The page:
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I would love if the United States modified and did this. Do the research on what majors pay and lead to what outcomes - and then shove those results in high school senior's faces often (instead of forcing the majors closed).

As if math and science isn't force fed enough. My business partner was accused of padding his grades in high school because he was good at art and wanted to take more art classes.

Shoving this sort of stuff in high schoolers faces is exactly what kills the drive to learn. How many times do you remember that classmate in the back of the room saying something along the lines of, "Why am I learning this, I'll never use this in real life?" Did you ever think that maybe they were right?

I don't know about you, but I'd rather see a country full of people struggling to do something they are passionate about than a country full of people successfully doing something that makes them miserable.

This sort of thing only leads to "bubbles" in certain fields, actually lowering the value of the degree and making it harder to find a job once you graduate.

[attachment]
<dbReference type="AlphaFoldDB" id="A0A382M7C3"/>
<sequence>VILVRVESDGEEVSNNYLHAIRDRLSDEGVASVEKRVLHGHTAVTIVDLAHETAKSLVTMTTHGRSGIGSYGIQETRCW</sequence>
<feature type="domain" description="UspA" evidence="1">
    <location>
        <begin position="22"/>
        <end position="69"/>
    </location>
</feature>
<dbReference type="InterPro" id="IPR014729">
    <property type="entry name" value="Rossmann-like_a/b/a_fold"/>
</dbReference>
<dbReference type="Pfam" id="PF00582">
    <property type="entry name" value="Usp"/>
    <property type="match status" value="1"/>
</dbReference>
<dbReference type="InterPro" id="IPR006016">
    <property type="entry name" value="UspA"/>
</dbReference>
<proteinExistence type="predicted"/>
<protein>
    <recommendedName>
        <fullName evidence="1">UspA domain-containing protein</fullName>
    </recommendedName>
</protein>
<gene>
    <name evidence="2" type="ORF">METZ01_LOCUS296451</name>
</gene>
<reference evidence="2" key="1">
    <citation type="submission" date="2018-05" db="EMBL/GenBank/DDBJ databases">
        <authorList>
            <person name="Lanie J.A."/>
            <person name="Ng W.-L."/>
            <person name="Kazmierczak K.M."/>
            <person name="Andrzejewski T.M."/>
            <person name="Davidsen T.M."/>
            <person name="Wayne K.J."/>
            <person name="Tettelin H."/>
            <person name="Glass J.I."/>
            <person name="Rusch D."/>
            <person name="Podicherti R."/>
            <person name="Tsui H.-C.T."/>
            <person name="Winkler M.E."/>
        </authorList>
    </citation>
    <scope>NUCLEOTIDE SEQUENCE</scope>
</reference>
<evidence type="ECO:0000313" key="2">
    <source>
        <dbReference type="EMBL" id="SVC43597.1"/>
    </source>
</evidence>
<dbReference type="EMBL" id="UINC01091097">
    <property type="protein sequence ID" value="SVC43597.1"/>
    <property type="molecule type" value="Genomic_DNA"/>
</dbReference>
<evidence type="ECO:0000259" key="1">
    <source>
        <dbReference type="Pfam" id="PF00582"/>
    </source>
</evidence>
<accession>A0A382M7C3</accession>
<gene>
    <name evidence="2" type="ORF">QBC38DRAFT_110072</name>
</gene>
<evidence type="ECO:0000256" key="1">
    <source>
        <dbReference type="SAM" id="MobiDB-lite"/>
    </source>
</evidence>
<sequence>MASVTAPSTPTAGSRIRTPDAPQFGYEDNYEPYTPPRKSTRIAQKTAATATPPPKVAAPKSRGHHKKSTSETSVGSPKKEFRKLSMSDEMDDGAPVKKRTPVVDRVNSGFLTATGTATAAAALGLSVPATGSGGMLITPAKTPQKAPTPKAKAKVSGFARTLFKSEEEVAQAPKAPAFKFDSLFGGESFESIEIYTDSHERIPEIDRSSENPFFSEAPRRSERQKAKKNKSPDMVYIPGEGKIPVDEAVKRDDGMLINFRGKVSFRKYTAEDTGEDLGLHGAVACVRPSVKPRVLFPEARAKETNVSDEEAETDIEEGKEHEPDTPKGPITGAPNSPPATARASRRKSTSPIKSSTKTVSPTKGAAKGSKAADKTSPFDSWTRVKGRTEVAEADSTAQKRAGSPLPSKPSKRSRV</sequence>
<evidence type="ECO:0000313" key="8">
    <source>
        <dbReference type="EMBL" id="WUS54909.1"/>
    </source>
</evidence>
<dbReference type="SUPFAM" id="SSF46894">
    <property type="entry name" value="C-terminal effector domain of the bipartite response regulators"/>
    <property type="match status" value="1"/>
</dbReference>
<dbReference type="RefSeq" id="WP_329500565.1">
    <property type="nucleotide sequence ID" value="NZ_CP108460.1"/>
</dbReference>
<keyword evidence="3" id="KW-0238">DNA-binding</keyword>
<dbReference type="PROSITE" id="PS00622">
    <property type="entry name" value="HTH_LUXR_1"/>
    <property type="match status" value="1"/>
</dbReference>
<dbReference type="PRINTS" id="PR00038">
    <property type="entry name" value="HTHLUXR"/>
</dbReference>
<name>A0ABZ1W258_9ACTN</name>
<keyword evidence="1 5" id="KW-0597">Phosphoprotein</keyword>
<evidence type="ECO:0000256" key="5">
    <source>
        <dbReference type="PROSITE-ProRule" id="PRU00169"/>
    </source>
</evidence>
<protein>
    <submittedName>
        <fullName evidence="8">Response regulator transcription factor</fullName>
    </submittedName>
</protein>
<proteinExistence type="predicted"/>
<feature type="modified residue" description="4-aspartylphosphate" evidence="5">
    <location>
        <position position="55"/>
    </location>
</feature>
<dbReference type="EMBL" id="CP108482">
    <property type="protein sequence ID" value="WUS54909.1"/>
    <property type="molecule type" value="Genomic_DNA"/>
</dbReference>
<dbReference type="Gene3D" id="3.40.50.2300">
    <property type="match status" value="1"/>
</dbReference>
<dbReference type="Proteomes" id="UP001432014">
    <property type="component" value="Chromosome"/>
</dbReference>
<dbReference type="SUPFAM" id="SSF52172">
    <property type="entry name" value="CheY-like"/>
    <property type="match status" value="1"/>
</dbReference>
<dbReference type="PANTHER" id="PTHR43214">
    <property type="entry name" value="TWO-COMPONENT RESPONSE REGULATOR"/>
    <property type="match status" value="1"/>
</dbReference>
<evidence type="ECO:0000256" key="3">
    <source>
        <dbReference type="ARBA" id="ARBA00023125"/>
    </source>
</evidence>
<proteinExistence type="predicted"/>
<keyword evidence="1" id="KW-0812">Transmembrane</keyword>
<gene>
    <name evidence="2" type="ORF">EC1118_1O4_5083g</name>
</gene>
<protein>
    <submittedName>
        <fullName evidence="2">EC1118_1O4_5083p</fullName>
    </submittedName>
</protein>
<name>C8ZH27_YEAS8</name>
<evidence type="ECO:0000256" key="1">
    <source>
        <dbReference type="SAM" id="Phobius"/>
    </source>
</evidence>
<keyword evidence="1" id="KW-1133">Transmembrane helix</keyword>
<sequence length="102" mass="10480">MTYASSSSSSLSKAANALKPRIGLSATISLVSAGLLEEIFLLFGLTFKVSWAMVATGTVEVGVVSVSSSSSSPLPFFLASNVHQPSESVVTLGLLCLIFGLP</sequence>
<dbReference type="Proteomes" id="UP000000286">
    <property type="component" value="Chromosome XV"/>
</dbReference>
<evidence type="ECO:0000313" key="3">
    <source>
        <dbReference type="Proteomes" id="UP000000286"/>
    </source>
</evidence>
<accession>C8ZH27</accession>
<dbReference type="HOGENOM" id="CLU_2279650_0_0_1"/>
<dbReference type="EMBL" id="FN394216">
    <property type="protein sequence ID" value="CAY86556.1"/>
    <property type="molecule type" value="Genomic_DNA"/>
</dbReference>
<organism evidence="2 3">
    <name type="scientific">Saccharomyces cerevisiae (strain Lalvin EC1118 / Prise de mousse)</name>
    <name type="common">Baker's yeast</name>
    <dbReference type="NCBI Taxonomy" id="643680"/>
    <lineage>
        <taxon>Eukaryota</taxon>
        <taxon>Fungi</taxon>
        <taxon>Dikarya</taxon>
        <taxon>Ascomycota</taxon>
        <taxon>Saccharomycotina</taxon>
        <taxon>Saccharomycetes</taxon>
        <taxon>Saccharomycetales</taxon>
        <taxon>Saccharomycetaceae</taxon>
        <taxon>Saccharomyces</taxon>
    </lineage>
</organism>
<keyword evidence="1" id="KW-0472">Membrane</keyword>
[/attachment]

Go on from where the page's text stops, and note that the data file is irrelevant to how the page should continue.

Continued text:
why? college is not a job training facility and shouldn't be treated like one. high school's goal is to provide a broad education so a graduate can have the basic knowledge necessary to function in society. not everyone goes to college.

In the US, people are encouraged to go to college so that they can get higher-paying jobs. It's seen as a job training facility.

This discussion reveals one of the problems with our system of higher education: for some people it's one thing, for others it's something else.

Colleges are like companies that are trying to do two very different things at once: broad education and job training.

In the world of startups we know what to do when that happens: Choose one direction and go with it, stop trying to be all things to all people. Blended business models rarely work.

My guess is that something similar will eventually happen in education. Some institutions will specialize in getting you a paycheck and others will specialize in broader education.

I view purely academic coursework in the same category as other luxury goods: it's something some people find fun and exciting and if they want to pay for it, so be it, but society should not foot the bill.

Whereas practical "get a job" coursework I view as something that just about everybody needs and maybe there's a good argument for public subsidies or other policies that encourage it.

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